I like that the new N-L has almost no internal storage up high, it forces you to keep the weight down low outside of what is mounted on the roof. In decades of camping I NEVER need all the water I can carry, so only take as much as I’ll need, in Alaska water is usually not far away though. If you don’t run the propane heater a single propane bottle will run the fridge and range a long, long time. I will always want two house batteries but they don’t have to be lead, hope to upgrade to something lighter ASAP.

    Bikes and hitches are a whole other issue moving weight way behind the rear axle, might be better off pulling a small trailer for e-bikes, that would keep them safe and covered too. I used to hang my peddle bike from the ladder but just too old and weak for that now so the last few years I carry it up front on an old SUV hatch back bike mount, it’s not ideal as it collects bugs and you don’t need headlights too much in the summer so it works. On the new rig I’ll consider a permanently installed front receiver hitch to do this or a folding bike inside the crew cab.

    Summary: If you’re doing short trips or using hook-ups, you won’t need all that water and gas, if you’re doing long boon-docks in the desert assume you will be parked more than driving load it up as late as possible and put the jacks down once you’re settled. Audit the contents you carry, if you haven’t used an item in two 2-3 trips you probably don’t need it. Don’t count the gray/black tanks, you’re pretty much just transferring water from one tank to the others and if you are careful with what soap you use you can generally dump gray water if required (backpackers don’t carry gray/black tanks with them).

    Good Luck and enjoy the new rig!

    Thomas Gilg

    Your axle, tire and wheel (rim) ratings are legal safety limits.

    Your gross vehicle weight rating (GVWR) is mostly a licensing-tax deal, although some countries or locales treat it (or are thinking of treating it) as a safety limit. The assumption is the more you weigh, the more wear and tear you’ll put on the roads, hence the more road tax you should pay. There are mixed stories about getting licensed for a GVWR that exceed the trucks stickered GVWR.

    IN PRACTICE, law enforcement rarely checks, and if they do they’ll go by the axle and GVWR on your door jamb sticker, and your tire ratings. After market upgrades don’t count! Someone in BC said they got pulled over and were overweight, but the officer said tickets wouldn’t be issued until being 10% over (just like speeding tickets).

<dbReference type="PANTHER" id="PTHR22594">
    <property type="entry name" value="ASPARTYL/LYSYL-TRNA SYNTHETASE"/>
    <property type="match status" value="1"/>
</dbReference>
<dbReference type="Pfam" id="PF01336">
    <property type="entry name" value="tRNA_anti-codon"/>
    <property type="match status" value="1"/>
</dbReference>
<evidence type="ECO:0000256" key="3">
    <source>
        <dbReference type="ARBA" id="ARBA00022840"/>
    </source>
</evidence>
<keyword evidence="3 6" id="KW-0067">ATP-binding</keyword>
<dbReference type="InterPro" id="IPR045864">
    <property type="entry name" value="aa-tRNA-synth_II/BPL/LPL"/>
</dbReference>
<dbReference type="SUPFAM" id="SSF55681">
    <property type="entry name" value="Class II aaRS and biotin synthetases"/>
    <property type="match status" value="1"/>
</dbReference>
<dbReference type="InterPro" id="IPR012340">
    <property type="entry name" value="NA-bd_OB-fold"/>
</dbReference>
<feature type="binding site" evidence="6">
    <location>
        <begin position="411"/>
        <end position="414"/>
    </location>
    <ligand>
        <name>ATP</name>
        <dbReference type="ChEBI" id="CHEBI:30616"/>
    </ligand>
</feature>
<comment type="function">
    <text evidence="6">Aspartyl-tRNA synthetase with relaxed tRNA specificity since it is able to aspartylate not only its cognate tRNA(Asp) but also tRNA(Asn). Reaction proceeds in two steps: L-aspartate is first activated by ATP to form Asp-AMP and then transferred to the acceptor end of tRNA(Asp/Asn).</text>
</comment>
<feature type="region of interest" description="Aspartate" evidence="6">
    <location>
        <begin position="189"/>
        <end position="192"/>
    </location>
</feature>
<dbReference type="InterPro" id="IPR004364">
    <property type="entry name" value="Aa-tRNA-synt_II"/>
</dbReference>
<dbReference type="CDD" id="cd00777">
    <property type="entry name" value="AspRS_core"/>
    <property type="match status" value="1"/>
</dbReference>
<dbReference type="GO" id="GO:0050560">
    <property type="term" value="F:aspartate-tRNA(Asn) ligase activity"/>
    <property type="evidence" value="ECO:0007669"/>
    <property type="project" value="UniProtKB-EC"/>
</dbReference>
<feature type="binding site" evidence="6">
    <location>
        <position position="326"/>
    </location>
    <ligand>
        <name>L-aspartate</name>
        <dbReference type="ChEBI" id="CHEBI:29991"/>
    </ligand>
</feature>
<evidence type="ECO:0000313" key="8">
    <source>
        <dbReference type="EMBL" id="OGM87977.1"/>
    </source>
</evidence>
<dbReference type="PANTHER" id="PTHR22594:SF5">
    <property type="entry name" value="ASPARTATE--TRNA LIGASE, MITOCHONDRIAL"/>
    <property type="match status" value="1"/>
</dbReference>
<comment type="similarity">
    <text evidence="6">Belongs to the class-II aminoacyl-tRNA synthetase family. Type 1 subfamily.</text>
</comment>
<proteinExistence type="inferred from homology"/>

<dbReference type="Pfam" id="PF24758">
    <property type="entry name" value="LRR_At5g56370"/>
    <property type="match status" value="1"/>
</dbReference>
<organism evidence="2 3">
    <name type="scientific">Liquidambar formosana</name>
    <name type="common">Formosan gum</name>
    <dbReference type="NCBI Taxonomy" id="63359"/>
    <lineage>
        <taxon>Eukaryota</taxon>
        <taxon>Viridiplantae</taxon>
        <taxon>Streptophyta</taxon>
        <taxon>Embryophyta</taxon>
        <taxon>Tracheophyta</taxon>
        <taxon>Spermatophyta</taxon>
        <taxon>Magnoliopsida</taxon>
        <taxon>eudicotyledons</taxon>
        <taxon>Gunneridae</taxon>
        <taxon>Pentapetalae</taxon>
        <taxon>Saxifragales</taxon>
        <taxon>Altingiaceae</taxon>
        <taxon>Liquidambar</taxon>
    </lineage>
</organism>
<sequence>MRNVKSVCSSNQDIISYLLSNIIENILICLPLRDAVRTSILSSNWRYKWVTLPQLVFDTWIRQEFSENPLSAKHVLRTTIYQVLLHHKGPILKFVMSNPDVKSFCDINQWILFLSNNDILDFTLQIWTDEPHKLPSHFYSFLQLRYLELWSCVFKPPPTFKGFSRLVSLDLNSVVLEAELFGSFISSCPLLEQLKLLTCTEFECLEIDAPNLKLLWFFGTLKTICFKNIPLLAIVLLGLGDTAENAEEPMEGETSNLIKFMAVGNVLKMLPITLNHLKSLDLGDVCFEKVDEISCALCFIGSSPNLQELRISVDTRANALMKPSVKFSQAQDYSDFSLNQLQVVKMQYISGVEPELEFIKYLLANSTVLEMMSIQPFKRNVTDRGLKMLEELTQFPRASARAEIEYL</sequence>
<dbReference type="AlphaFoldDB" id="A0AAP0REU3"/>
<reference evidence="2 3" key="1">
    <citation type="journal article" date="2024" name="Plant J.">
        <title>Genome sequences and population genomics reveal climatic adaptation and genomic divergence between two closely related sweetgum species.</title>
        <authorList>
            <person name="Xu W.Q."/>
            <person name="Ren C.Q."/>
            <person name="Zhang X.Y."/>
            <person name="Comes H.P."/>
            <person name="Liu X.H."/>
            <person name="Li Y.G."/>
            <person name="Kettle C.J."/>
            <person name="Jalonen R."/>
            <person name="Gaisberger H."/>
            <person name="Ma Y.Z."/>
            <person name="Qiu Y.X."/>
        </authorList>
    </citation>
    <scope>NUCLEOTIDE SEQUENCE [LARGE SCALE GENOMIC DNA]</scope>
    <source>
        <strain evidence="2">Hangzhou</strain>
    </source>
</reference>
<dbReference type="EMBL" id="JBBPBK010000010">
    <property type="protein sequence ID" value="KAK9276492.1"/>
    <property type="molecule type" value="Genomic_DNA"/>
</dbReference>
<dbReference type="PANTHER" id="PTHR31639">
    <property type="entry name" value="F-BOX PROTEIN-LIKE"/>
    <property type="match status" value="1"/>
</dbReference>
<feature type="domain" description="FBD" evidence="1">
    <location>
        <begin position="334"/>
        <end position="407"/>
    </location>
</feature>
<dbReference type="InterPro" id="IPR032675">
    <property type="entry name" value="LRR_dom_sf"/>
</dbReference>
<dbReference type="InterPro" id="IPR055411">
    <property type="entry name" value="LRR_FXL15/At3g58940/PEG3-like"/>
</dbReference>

I did talk to an insurance agent who refused to say if they would pay out on an overloaded rig, but did say there are people who fish for an excuse to sue or settle out of court, and being overweight can factor into the settlement discussions. “Your client was overweight and had bald tires, so even if I was at fault, your client could have avoided the whole mess if not so overloaded”.

    Many people load to the limit and say “it drives great”, but driving down a nice road with well behaved traffic is NOT the concern. The concern is hitting a bump, or slamming the brakes to dodge another car or deer, or going around a downhill curve in extreme wind, etc. I’d bet a 3500lb rated tire sees regular 10000lb+ smacks.

    With a reasonably loaded F350 SRW and 9.6 NL, I’m basically at the tire, rim and GVWR limits. I endeavor to stay at 92-110% all around. The setup drives great (!), I’m hopeful I’m not in ticket territory, but I don’t have much headroom left.

    There are always a few that will claim their 1/2-ton can carry a nuclear sub. Hopefully most appreciate the numbers relate to reasonable capacity, and try to abide by the limits if for no other reason that respecting the safety of others on the road.



    It is amazing how this issue is the probably the most addressed and least understood topic in the truck camper community. Personally, I traded a 1 year old 2016 F250 with less than 10,000 miles on it for a 2017 F350 because I was concerned about being well over the weight limits with my Northern Lite 8.11.